HOW TO WRITING FOR A GREAT SONGS

1. Defining Your Goals—what kind of songs are you pitching?
It all begins with a song, and a great song should be able to stand on its own. What creates that pure and unexplainable “magic” that resonates with audiences? And how can we get those songs working for us, heard on TV, in ads, in films, on famous artists’ records and over the radio?

There’s no secret ingredient on how to write the perfect song, it’s often timing and luck. But, we do have control over defining our goals when pitching songs. Whether you are writing songs in hopes of a publishing deal, or representing yourself with songs to pitch directly to music supervisors, sync houses and ad agencies, having clarity on the kind of writer you are and where your songs fit is key. You must pick and choose writing styles to match which avenue you decide to take when pitching your music; whether as an artist, a songwriter, writing for TV commercials or for film. Let your contacts know where you envision your songs, and whether you are a one-stop shop. The more prepared you are, the more seriously you’ll be taken.

2. When Writing as the Artist, be current with a twist.
Oscar Wilde said, “Be yourself; everyone else is already taken.” There should always be something definitively unique about your songs, so your voice and style stand out. Everyone is looking for the next craze of music. A “sound-a-like” with non-descript vocals can become dated and get lost in the pile. Be relevant, but hone your own artistic signature.

3. When Writing for Another Artist, uncover something personal.
Listen to the artist you are pitching to, and make sure your song matches their style, their vocal range and timbre. To be clever, read articles, Google them and try to find out what the artist may be going through in their personal life and write about it. Record labels will mention song styles the artist is looking for, but rarely a subject matter or lyrical content. So, touching upon something personal can only help. After all, you are competing with producers and top liners who write directly with that artist.

In addition, make sure to have a great production and write as radio ready as possible.

4. When Writing for TV/Film, familiarize and customize.
Getting a song licensed to television and film is mostly up to a music supervisor. However, a publisher can pitch on your behalf. Pull something from your catalogue that may fit a specific storyline of a show you’re watching, or go ahead and write something for a show to send in. Make sure to identify the current sound they are using before writing something that doesn’t fit. For example: Grey’s Anatomy often features ethereal ballads and love songs, versus something featured on HBO like Bloodline, which gravitates more toward quirky underground songs. When it comes to songs for films, it’s unknown territory. But independent films, versus blockbusters, often choose unknown artists over big names, because the budgets are smaller and the music palettes broader.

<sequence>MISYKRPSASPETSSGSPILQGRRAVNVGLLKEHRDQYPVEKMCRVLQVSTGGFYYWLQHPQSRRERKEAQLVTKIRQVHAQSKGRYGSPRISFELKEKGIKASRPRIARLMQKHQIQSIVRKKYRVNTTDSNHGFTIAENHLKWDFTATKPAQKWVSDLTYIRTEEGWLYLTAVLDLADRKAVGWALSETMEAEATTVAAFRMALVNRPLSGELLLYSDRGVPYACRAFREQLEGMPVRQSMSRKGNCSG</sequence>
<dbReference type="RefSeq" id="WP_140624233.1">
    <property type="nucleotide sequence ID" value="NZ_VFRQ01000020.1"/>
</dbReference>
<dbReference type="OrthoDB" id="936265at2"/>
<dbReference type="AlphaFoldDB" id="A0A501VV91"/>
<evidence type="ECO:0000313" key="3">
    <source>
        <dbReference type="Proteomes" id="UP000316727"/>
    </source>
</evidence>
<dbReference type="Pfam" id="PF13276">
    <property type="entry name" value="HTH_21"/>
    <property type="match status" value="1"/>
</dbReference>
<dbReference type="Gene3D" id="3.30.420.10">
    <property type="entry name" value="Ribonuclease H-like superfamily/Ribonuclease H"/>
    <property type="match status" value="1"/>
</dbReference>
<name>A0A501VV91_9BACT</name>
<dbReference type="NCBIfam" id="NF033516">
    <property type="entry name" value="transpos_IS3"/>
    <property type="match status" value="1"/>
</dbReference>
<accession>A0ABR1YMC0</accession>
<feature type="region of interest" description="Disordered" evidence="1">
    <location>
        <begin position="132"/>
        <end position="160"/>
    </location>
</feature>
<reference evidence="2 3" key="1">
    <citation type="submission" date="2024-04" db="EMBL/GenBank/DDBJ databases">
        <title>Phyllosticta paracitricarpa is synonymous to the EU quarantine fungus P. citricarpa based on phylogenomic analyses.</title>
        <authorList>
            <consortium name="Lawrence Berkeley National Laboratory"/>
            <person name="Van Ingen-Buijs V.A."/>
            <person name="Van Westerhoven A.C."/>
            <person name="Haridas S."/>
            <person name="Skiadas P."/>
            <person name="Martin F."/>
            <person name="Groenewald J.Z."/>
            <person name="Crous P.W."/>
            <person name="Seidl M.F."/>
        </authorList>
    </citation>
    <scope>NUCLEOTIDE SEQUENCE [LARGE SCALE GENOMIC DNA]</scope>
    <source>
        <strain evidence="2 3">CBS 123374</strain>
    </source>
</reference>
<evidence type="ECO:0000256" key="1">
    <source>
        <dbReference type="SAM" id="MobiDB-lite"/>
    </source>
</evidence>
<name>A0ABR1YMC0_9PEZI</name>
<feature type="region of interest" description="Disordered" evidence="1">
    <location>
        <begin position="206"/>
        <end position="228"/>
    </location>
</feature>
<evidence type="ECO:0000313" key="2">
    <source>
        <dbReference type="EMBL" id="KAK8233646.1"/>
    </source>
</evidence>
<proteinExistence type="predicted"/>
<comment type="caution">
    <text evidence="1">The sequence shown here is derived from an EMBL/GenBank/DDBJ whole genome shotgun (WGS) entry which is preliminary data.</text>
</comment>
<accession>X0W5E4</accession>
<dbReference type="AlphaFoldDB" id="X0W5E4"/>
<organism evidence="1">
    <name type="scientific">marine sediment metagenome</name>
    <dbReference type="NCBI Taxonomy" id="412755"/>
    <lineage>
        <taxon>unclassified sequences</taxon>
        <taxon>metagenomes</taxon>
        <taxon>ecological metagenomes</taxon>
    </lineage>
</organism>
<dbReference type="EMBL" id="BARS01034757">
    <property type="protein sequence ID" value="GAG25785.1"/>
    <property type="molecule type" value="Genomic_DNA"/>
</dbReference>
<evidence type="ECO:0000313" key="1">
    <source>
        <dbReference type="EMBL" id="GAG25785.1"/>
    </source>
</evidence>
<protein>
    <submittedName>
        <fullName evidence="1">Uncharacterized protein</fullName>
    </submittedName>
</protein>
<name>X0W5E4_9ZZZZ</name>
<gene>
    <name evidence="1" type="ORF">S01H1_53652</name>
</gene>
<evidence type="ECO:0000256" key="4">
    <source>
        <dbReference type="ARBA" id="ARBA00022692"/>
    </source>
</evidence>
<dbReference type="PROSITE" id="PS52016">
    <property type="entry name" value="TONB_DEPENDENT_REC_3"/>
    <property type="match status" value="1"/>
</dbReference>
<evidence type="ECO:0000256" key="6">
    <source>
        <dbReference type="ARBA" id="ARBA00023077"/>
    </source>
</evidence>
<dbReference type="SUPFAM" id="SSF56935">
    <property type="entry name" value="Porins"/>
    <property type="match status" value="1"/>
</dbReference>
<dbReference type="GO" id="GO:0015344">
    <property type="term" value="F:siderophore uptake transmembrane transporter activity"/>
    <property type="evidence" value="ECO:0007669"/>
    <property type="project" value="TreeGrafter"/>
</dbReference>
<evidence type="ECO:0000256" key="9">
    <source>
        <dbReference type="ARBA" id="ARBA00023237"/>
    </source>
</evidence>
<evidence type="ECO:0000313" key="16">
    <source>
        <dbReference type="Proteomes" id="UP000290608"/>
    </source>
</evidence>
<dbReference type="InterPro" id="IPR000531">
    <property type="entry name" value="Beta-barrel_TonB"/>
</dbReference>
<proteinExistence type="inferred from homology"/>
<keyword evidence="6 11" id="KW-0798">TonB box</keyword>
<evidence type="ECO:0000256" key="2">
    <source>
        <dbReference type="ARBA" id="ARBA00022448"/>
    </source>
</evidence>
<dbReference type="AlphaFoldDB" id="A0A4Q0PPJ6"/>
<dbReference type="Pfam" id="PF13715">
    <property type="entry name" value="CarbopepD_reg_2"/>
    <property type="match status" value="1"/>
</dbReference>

5. When Writing for Commercials, investigate products and brands.
There is definitely a formula for big box stores and major brands. Cathy Heller, songwriter and founder of Catch the Moon Music, has a lot of experience and placements. Some of her clients include giants like Walmart, McDonald’s, Kellogg’s and many more.

“It’s all about the vibe,” she says. “80% of the time they want music that is feel good, happy, playful and lyrically about being young, free and on the go. But, be sure to marry that with a hip, indie, fashion forward vibe, so you’re not just writing a jingle but a great standalone song. The other 20% of the time, there will be brands that have a different sonic palette. For example, Subaru gravitates more toward a Boniver and Lexi Murdock sound. Something slow, moody and melancholy. So, be sure to research brands before submitting.”

Furthermore, songs should have variation and dynamics, so there is plenty of room for dialogue if needed, and a production that builds up to the chorus.

Read More: FEATURE STORY: New Music Publishing Parameters: Creative Companies Adapt

6. One-Stop Shop, get everything in the clear.
One-Stop Shop means you’re legally setup to send your songs out without potential complications. You need to complete the following:

• Writers/Publishers Shares: Register all your songs with either ASCAP, BMI or SESAC. Make sure all writers splits are documented and agreed upon.

• Master/Producer Rights: Establish and negotiate Master ownership with your producer.

• Control: Get all creators on your team to give you control for songs to pitch.